Description: Sunscreens are an important source of TiO 2 nanoparticles in surface waters. The fate and toxicity of these particles have not been fully addressed due to the gap between model nanoparticles usually used in studies and the more complex particles found in commercial products. Therefore, mild extraction methods for TiO 2 nanoparticles from sunscreens were evaluated for providing more realistic nanoparticle samples for future studies. We propose two methods based on ultrafiltration and ultracentrifugation, respectively, for extracting TiO 2 nanoparticles from sunscreens using a surfactant solution as the solvent. These methods were tested on eleven commercial sunscreens with differing compositions. The ultracentrifugation variant allows extracting 250 mg from approximately 5 g of sunscreen in one day. Recoveries for ultrafiltration and ultracentrifugation were 5296% and 7898%, respectively. Purification efficiency was determined for the ultracentrifugation variant by determining the avobenzone concentration in sunscreen extracts using UV-spectrometry and was high for all tested sunscreens. Transmission electron microscopy and dynamic light scattering revealed a high diversity in particle shape, although size parameters were comparable (average hydrodynamic diameter: 1934 nm). Isoelectric points were below 4.6 for all sunscreen extracts. Time-of-flight secondary ion mass spectrometry revealed that probably all TiO 2 particles were coated; most of them with PDMS, some others with Al- and Si-based materials. Comparison of images of particles inside the sunscreens using cryogenic transmission electron microscopy and of extracted particles showed that while the shape of the primary nanoparticles was not affected by the extraction, they were agglomerated inside the sunscreens. These agglomerates could be completely disrupted using ultrasonication. Therefore, the particles extracted in the present study can be considered as more environmentally relevant in terms of size, shape, surface charge and coating than model TiO 2 nanoparticles.
    Keywords: Mass Spectrometry ; Polydimethyl Siloxanes ; Commercialization ; Light Scattering ; Toxicity ; Nanoparticles ; Light Scattering ; Particle Shape ; Nanoparticles ; Mass Spectrometry ; Toxicity ; Transmission Electron Microscopy ; Silicone Resins ; Surface Charge ; Scientific Imaging ; Nanoparticles ; Ultrafiltration ; Toxicity ; Particle Shape ; Sunscreens ; Surface Water ; Sunscreen ; Secondary Ion Mass Spectrometry ; Transmission Electron Microscopy ; Ultracentrifugation ; Agglomerates ; Purification ; Ultrafiltration ; Titanium Dioxide ; Titanium Dioxide ; Isoelectric Points ; Surface Charge ; Mass Spectroscopy ; Transmission Electron Microscopy ; Image Transmission ; Particulates ; Biocompatibility ; Surgical Implants ; Electron Microscopy ; Ultrafiltration ; Charge Simulation ; Aluminum ; Sun Screens ; Titanium Dioxide ; Photon Correlation Spectroscopy ; Toxicity ; Electron Microscopy ; Methodology ; Ultraviolet Radiation ; Hydrodynamics ; Nanoparticles ; Shape ; Mass Spectroscopy ; Light Scattering ; Transmission ; Water Purification;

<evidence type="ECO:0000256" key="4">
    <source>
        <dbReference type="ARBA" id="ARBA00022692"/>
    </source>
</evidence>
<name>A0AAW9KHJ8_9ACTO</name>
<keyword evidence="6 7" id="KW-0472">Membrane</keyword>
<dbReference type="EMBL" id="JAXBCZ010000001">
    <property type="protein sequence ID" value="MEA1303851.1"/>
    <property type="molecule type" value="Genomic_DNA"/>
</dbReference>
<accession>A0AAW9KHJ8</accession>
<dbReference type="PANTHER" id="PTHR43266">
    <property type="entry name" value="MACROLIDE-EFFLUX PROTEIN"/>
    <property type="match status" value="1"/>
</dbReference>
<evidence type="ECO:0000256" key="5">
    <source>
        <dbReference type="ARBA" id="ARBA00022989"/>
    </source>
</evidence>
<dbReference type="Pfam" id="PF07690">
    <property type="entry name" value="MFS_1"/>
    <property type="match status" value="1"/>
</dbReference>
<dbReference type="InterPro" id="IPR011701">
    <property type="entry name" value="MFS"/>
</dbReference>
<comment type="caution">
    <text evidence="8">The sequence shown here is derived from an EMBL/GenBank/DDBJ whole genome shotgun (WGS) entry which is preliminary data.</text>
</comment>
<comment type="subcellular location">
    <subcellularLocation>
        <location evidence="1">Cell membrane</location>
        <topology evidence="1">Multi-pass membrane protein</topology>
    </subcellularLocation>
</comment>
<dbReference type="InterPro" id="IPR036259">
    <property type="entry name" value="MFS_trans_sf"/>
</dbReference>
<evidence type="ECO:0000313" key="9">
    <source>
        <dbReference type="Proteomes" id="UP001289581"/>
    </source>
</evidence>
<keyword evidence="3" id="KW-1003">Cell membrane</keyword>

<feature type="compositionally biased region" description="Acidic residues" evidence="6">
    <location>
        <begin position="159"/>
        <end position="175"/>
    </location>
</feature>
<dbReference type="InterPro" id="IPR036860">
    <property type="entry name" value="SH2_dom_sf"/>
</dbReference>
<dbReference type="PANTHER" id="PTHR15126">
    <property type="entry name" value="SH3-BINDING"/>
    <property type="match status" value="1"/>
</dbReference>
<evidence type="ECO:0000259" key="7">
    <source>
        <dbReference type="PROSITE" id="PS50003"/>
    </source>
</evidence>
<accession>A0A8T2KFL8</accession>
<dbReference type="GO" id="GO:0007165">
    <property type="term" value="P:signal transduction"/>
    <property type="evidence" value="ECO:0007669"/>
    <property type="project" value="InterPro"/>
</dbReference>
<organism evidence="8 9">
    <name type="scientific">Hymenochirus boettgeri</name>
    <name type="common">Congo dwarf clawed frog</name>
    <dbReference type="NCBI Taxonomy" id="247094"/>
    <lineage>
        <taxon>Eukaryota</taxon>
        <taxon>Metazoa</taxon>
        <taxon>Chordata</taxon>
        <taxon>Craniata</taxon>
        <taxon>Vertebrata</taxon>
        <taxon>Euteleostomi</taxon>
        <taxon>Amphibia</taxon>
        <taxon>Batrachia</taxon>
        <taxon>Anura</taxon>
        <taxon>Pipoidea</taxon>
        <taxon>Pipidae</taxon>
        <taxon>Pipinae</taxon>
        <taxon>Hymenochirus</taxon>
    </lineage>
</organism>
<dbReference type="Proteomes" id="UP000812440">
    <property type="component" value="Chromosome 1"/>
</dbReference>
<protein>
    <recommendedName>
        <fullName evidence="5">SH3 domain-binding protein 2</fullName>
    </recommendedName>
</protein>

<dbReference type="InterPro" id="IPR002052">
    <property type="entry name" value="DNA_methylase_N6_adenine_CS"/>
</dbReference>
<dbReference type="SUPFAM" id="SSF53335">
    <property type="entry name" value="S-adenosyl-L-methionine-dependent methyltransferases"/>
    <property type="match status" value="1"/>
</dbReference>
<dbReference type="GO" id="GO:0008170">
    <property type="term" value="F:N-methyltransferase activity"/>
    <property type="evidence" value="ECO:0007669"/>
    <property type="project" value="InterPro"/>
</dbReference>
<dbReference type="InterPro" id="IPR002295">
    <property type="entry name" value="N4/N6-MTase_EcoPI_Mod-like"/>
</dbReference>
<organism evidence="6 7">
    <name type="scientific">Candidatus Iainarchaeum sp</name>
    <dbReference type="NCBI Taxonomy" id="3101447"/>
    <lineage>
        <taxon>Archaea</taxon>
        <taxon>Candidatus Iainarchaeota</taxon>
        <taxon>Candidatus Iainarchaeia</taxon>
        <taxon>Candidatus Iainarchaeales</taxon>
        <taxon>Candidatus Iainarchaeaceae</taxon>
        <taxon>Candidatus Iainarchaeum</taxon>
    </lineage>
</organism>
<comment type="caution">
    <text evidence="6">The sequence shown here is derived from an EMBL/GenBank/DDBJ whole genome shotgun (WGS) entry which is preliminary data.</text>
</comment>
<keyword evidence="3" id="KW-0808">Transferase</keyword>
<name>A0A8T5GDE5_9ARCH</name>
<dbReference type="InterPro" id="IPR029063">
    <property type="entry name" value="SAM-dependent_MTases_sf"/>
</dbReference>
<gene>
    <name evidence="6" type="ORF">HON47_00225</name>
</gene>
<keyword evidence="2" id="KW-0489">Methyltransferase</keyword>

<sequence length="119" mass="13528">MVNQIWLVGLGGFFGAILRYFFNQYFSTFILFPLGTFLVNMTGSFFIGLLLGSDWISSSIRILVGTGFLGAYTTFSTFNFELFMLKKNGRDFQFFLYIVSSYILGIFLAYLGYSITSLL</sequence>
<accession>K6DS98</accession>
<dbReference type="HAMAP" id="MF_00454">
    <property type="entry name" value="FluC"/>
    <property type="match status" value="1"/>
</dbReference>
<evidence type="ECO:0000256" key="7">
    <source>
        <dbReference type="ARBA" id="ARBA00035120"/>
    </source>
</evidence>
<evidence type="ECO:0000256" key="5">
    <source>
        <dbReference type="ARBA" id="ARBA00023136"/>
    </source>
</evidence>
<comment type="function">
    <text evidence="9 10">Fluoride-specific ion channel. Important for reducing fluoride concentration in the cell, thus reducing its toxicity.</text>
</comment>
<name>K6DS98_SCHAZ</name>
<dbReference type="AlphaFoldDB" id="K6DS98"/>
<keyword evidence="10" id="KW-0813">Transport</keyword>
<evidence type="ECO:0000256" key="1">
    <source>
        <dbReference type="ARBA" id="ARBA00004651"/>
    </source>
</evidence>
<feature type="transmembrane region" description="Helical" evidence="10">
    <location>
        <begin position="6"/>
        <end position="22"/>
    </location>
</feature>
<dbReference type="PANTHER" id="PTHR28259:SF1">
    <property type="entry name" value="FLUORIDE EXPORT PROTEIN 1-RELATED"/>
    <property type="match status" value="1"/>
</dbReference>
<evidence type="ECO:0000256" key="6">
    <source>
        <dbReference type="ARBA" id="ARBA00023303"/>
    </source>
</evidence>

ISSN: 2051-8153
    E-ISSN: 2051-8161
    Source: Royal Society of Chemistry
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  • 4
    In: Environmental Science: Nano, 2016, Vol.3(2), pp.418-433
    Description: Understanding of the interplay of generally known colloidal transformations under conditions of test media (TM) used during cultivation of organisms and biological effect (=ecotoxicological) studies is still limited, although this knowledge is required for an adequate interpretation of test outcomes and for a comparison among different studies. In this context, we investigated the aggregation and dissolution dynamics of citrate-stabilized silver nanoparticles (Ag NPs) by varying the composition of three TM (ASTM, SAM-5S, and R2A, used during bioassays with Daphnia magna , Gammarus fossarum , and bacterial biofilms, respectively) in the presence and absence of two types of natural organic matter (NOM), namely, Suwanee River humic acid (SRHA) and seaweed extract (SW). Each original test medium induced reaction-limited aggregation of Ag NPs, and aggregation increased from R2A to SAM-5S and ASTM. In addition to the differences in aggregation dynamics, the concentration and speciation of Ag( i ) differed between the three TM, whereby SAM-5S and ASTM are comparable with respect to the nature of the aggregation process but clearly differ from the R2A medium. Furthermore, Cl , mainly present in SAM-5S, induced NP stabilization. The release of silver ions from Ag NPs was controlled by the presence of NOM and organic constituents of TM and by interactions with Cl and Br . The degree of aggregation, formation of interparticle cationNOM bridges or stabilization was larger for Ca 2+ than for Mg 2+ due to the stronger ability of Ca 2+ to interact with citrate or NOM compared to Mg 2+ . These observations and the dependence of aggregation rates on the particle concentration renders the interpretation of doseresponse relationships challenging, but they may open perspectives for targeted ecotoxicological testing by modifications of TM composition.
    Keywords: Bacteria ; Media ; Stabilization ; Concentration (Composition) ; Silver ; Nanoparticles ; Dynamics ; Agglomeration ; Chemical and Electrochemical Properties (MD) ; Chemical and Electrochemical Properties (Ep) ; Chemical and Electrochemical Properties (Ed) ; Chemical and Electrochemical Properties (EC);
    ISSN: 2051-8153
    E-ISSN: 2051-8161